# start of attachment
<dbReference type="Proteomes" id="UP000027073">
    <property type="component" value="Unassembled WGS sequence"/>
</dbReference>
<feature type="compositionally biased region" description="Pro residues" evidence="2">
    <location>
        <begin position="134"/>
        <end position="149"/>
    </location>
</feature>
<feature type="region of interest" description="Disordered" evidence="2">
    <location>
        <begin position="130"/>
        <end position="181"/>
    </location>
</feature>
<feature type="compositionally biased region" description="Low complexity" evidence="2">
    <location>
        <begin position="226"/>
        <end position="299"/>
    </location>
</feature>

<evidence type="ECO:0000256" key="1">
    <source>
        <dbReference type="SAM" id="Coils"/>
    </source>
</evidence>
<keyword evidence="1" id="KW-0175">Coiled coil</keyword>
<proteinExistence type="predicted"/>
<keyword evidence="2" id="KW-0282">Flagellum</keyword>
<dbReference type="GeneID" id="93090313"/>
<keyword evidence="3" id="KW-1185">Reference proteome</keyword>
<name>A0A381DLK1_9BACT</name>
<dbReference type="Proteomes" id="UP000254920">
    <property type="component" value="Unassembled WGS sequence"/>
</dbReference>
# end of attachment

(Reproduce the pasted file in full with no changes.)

<dbReference type="Proteomes" id="UP000027073">
    <property type="component" value="Unassembled WGS sequence"/>
</dbReference>
<feature type="compositionally biased region" description="Pro residues" evidence="2">
    <location>
        <begin position="134"/>
        <end position="149"/>
    </location>
</feature>
<feature type="region of interest" description="Disordered" evidence="2">
    <location>
        <begin position="130"/>
        <end position="181"/>
    </location>
</feature>
<feature type="compositionally biased region" description="Low complexity" evidence="2">
    <location>
        <begin position="226"/>
        <end position="299"/>
    </location>
</feature>

<evidence type="ECO:0000256" key="1">
    <source>
        <dbReference type="SAM" id="Coils"/>
    </source>
</evidence>
<keyword evidence="1" id="KW-0175">Coiled coil</keyword>
<proteinExistence type="predicted"/>
<keyword evidence="2" id="KW-0282">Flagellum</keyword>
<dbReference type="GeneID" id="93090313"/>
<keyword evidence="3" id="KW-1185">Reference proteome</keyword>
<name>A0A381DLK1_9BACT</name>
<dbReference type="Proteomes" id="UP000254920">
    <property type="component" value="Unassembled WGS sequence"/>
</dbReference>